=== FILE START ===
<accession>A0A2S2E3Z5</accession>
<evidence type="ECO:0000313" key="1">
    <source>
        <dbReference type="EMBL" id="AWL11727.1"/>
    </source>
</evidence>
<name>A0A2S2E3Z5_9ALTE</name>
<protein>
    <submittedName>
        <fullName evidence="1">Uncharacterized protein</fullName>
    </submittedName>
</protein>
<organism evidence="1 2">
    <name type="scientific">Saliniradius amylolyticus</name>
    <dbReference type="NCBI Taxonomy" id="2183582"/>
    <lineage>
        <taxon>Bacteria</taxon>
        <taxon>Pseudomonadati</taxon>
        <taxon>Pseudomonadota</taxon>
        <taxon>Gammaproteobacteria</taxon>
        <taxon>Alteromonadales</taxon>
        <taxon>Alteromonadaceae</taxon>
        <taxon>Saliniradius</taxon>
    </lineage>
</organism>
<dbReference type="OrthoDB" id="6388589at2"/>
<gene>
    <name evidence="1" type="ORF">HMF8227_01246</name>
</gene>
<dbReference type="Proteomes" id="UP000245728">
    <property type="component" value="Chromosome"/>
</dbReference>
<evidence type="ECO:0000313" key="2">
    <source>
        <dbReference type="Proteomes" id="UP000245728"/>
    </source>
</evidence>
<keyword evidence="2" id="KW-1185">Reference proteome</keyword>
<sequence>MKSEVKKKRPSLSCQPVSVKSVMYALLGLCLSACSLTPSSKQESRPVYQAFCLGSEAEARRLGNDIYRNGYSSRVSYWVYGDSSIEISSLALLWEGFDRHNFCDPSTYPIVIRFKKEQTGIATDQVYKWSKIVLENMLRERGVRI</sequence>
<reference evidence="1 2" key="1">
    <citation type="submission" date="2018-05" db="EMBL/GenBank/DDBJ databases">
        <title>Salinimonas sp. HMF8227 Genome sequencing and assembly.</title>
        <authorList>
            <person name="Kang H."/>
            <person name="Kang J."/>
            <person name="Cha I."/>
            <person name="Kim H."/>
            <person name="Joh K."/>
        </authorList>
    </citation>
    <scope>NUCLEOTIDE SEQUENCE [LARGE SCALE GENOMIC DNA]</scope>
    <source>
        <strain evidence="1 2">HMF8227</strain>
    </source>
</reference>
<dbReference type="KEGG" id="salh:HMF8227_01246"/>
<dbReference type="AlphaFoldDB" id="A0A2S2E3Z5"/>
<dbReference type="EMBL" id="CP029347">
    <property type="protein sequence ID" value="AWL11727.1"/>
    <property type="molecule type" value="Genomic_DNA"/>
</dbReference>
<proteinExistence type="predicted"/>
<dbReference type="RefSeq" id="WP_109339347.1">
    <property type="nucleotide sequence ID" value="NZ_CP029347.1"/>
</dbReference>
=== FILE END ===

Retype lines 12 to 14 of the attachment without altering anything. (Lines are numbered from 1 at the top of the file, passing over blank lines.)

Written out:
</protein>
<organism evidence="1 2">
    <name type="scientific">Saliniradius amylolyticus</name>